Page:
Collection consists of plans and studies regarding a master plan for city-supported arts programs and facilities and subsidiary studies. The reports include city government involvement in a variety of arts organizations, including the Dallas Theater Center, the Dallas Symphony, the Dallas Museum of Art, Fair Park, the Dallas Ballet, The Shakespeare Festival, the Dallas Civic Opera, Dallas Summer Musicals, and Theatre Three. The documents also explore various locations and costs associated with the plans.
The 1977 Comprehensive Arts Facilities Plan for Dallas, prepared by Carr, Lynch Associates, provides an overview of arts facilities operating in the City of Dallas and recommendations for next steps for action in local neighborhoods, including maintaining public support and funds for sustained cultural activity.
The 1984 Dallas Arts District Appendices by Theatre Projects Consultants, Inc. contains interview lists of various individuals from local arts organizations and other institutions, a list of materials and documents reviewed in the course of the study, summary of facilities and square footage making up the Arts District, a preliminary capital budget, a letter from Dallas Independent School District regarding the inclusion of DISD Arts Magnet High School site in the planning study, and a summary of recommendations from the Arts District Management Study prepared by the City of Dallas.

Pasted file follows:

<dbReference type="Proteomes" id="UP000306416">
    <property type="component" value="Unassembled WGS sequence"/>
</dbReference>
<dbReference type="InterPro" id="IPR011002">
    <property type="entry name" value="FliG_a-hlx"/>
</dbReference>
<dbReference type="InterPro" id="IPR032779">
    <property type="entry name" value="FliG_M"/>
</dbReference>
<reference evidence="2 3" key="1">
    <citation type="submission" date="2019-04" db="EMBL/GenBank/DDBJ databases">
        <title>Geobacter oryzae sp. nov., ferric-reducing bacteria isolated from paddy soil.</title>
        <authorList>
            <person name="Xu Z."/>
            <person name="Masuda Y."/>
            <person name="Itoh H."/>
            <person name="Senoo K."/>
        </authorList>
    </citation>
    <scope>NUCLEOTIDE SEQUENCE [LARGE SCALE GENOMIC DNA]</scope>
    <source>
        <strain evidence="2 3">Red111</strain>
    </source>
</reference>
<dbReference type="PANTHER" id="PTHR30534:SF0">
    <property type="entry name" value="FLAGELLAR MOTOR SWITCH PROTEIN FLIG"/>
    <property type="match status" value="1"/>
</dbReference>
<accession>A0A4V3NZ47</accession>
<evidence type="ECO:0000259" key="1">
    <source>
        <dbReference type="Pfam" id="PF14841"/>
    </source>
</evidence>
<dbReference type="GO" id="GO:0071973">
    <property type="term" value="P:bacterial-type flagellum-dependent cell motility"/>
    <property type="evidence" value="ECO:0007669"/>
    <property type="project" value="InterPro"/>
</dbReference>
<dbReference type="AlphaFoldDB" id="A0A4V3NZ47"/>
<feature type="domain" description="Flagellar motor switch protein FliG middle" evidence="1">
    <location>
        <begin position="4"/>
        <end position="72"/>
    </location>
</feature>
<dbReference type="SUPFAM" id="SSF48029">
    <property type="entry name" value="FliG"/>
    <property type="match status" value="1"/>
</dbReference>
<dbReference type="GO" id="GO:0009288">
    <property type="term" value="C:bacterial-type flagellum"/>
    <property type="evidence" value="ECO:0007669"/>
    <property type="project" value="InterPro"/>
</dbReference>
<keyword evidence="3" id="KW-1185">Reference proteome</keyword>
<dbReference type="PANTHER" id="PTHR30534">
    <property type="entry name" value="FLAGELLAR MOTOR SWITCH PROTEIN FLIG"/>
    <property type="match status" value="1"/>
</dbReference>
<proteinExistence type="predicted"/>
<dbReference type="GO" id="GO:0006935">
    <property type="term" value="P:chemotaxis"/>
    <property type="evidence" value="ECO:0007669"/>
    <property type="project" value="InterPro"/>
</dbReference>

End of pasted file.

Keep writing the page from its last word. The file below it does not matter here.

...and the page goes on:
The Public Art Master Plan Advisory Committee was formed by the Park and Recreation Board in 1986 and charged with formulating a master plan for implementing a public art program for the city. The Public Art Plan for the City report, completed in 1987, was the result of this project. It proposed a public art program and presented a new vision for the City of Dallas by discussing public art in the context of the city, the process of planning, and recommendations for the future.
Dallas' first public art object was the Confederate Monument, designed by Frank Teich and installed in City Park in 1896. It was moved to Pioneer Park Cemetery in 1961. In 1903, the Dallas Art Association, a precursor to the Dallas Museum of Art, donated a core collection of artwork to the city. Currently, the City of Dallas Office of Cultural Affairs maintains 260 works of art in public spaces.
Dallas Public Art Planning Reports, 1977-1987 (Box <x>, Folder <y>), Dallas Municipal Archives